Throughput accounting

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2: LIMITING FACTOR ANALYSIS

1
1.1

Principal budget factor


The production and sales plans of a business may be limited by a limiting factor / scarce resource (the 'principal budget factor'). This could be: (a) (b) (c) (d) (e) Market demand Materials Manpower (labour) Machine hours Money

The plans of the business must be built around this factor.

2
2.1

Single constraint
If a business makes more than one product, it will want to find the product mix which will maximise profit given the limiting factor. This is done by maximising contribution as follows. (a) (b) (c) Determine limiting factor by producing to maximum demand Rank products by contribution per unit of limiting factor Prepare a production plan

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2: LIMITING FACTOR ANALYSIS

Lecture example 1

Based on a past exam question worth 10 marks

Gorgo Ltd is preparing its production plan for the next week and has estimated maximum demand from its customers as follows. A B C Units 50 50 50 A $ 150 50 50 50 0 B $ 120 30 50 20 20 C $ 100 15 40 10 35

The products have the following cost cards.

Sales price Variable cost: Materials ($5/kg) Labour Fixed cost Profit

These demand figures do not include a long-term contract for the delivery of five units of each product to an important customer. If this contract is not satisfied, then Gorgo will have to pay a substantial penalty. The production director is concerned as the materials and labour used in production may be in short supply. Gorgo does not hold any inventory of raw materials but would be able to recruit temporary workers, who are equally as able as the permanent staff, as required, for a 10% premium over the usual rate. The availability of materials is expected to be restricted to 845 kg. Required Prepare calculations to determine the production mix that will maximise Gorgo's profit next week.

Solution

36

2: LIMITING FACTOR ANALYSIS

Throughput accounting
2.2 Another method of decision-making involving limiting factors is throughput accounting. This will be covered in Chapter 9a.

37

2: LIMITING FACTOR ANALYSIS

Shadow price
A shadow price is: (a) (b) (c) The additional contribution generated from one additional unit of limiting factor. The opportunity cost of not having the use of one extra unit of limiting factor. The maximum extra amount that should be paid for one additional unit of scarce resource.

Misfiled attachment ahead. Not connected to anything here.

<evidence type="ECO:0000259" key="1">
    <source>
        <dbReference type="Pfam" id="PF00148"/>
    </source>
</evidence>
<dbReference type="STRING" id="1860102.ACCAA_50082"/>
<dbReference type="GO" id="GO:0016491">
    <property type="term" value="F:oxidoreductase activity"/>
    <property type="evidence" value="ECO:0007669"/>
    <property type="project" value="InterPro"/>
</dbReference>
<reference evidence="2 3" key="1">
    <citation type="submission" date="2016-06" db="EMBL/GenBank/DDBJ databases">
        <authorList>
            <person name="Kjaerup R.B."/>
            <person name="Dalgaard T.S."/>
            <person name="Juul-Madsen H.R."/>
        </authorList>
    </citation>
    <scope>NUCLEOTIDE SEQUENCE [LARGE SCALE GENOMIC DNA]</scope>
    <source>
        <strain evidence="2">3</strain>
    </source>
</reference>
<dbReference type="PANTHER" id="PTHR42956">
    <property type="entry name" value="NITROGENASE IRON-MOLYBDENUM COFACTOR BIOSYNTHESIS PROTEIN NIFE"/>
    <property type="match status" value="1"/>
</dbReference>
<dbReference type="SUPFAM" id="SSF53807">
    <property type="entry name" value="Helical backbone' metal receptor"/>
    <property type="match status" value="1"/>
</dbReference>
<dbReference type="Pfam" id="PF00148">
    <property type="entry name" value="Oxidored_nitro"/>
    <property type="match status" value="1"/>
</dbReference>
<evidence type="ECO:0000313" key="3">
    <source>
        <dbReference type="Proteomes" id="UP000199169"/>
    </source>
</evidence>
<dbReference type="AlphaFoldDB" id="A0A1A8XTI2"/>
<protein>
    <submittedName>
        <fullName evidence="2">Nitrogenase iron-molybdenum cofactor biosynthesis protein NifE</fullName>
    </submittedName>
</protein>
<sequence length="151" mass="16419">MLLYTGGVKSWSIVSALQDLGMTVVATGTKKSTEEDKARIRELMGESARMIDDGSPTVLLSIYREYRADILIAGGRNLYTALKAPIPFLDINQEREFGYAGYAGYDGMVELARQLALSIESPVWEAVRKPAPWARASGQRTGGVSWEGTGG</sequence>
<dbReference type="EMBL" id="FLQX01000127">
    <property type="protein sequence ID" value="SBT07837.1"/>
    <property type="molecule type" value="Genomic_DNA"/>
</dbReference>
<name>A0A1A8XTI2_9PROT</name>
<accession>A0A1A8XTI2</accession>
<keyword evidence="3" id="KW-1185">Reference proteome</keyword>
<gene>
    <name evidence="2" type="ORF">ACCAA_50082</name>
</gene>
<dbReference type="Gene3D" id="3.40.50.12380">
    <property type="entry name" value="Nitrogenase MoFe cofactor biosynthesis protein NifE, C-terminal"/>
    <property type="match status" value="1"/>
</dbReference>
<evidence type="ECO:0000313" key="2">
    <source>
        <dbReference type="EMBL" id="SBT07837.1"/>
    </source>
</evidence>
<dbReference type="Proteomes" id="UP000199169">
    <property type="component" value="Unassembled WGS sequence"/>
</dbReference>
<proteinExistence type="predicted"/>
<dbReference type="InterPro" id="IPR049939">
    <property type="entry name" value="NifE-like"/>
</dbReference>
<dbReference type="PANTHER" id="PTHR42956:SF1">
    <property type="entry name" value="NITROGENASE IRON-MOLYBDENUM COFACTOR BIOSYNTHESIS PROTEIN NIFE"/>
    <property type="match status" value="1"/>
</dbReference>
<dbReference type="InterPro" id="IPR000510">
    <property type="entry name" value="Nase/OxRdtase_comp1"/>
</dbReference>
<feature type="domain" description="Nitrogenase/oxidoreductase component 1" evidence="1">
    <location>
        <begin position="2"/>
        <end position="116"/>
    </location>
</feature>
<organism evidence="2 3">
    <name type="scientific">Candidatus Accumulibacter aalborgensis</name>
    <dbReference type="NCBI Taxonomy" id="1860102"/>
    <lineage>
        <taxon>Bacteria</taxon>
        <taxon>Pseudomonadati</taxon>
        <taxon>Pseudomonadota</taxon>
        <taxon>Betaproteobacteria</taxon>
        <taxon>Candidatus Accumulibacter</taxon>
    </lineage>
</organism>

Lecture example 2
Required

Technique demonstration

Using the information from Gorgo in Lecture example 1, determine the shadow price of material.

Solution

4
Q3 KL Retail Outlet

Chapter summary
Section 1 Topic Principal budget factor Single constraint Summary A factor which prevents the organisation producing / selling beyond a certain point. A scarce resource is a resource of limited availability. 2 Profit is maximised by maximising contribution per unit of scarce resource, assuming fixed costs are not affected by altering production decisions. Shadow prices are the increase in contribution that could be created by having one more unit of the limiting factor at the original cost. END OF CHAPTER
38

Shadow price

Linear programming: The graphical method

3
Example past paper questions Nov 07, Q6(a), 15 marks Nov 09, Q5 (bi), 10 marks May 10, Q6(c), 11 marks Nov 07, Q6(b & c), 10 marks Nov 09, Q5 (bii & biii), 10 marks May 10, Q6(d), 5 marks

How have the syllabus learning outcomes been examined?


Syllabus learning outcomes Interpret variable/fixed cost analysis in multiple product contexts to breakeven analysis and product mix decision-making, including circumstances where there are multiple constraints and linear programming methods are needed to reach 'optimal' solutions. Discuss the meaning of 'optimal' solutions and show how linear programming methods can be employed for profit maximising, revenue maximising and satisfying objectives. How syllabus outcomes are examined Preparation of graphical linear programming and discussion of shadow prices.

Preparation of graphical linear programming and discussion of shadow prices.

39

3: LINEAR PROGRAMMING: THE GRAPHICAL METHOD

Overview

Linear Programming: The graphical method

Multiple constraints (two products)

Graphical linear programming Formulating the model Solving the problem

Shadow prices

Slack / Surplus

40

3: LINEAR PROGRAMMING: THE GRAPHICAL METHOD

Multiple constraints
The methods discussed in Chapter 2 cannot be used when: (a) (b) (a) (b) More than one limiting factor exists Products rank differently for these resources Graphs, or Computer programs (Chapter 4)

Under these conditions linear programming is used and can be solved using:

2
2.1

Graphical linear programming


Graphical linear programming can be used when two products/services (variables) exist.

Steps
2.2 Follow these steps when you are trying to solve a problem using the graphical method. Formulating the model (a) (b) (c) Define variables Formulate objective function Formulate constraints generally in the form: amount of resource used amount available Plot constraints on a graph Identify the feasible space, ie those combinations of variables which are possible within the resource constraints Plot the slope of the objective function and slide to optimal point (away from the origin for a maximum, towards the origin for a minimum) Calculate the value of the objective function at the optimal point

Solving the problem (d) (e)


The management guide to fast food

(f) (g)

41

3: LINEAR PROGRAMMING: THE GRAPHICAL METHOD

Lecture example 1

Technique demonstration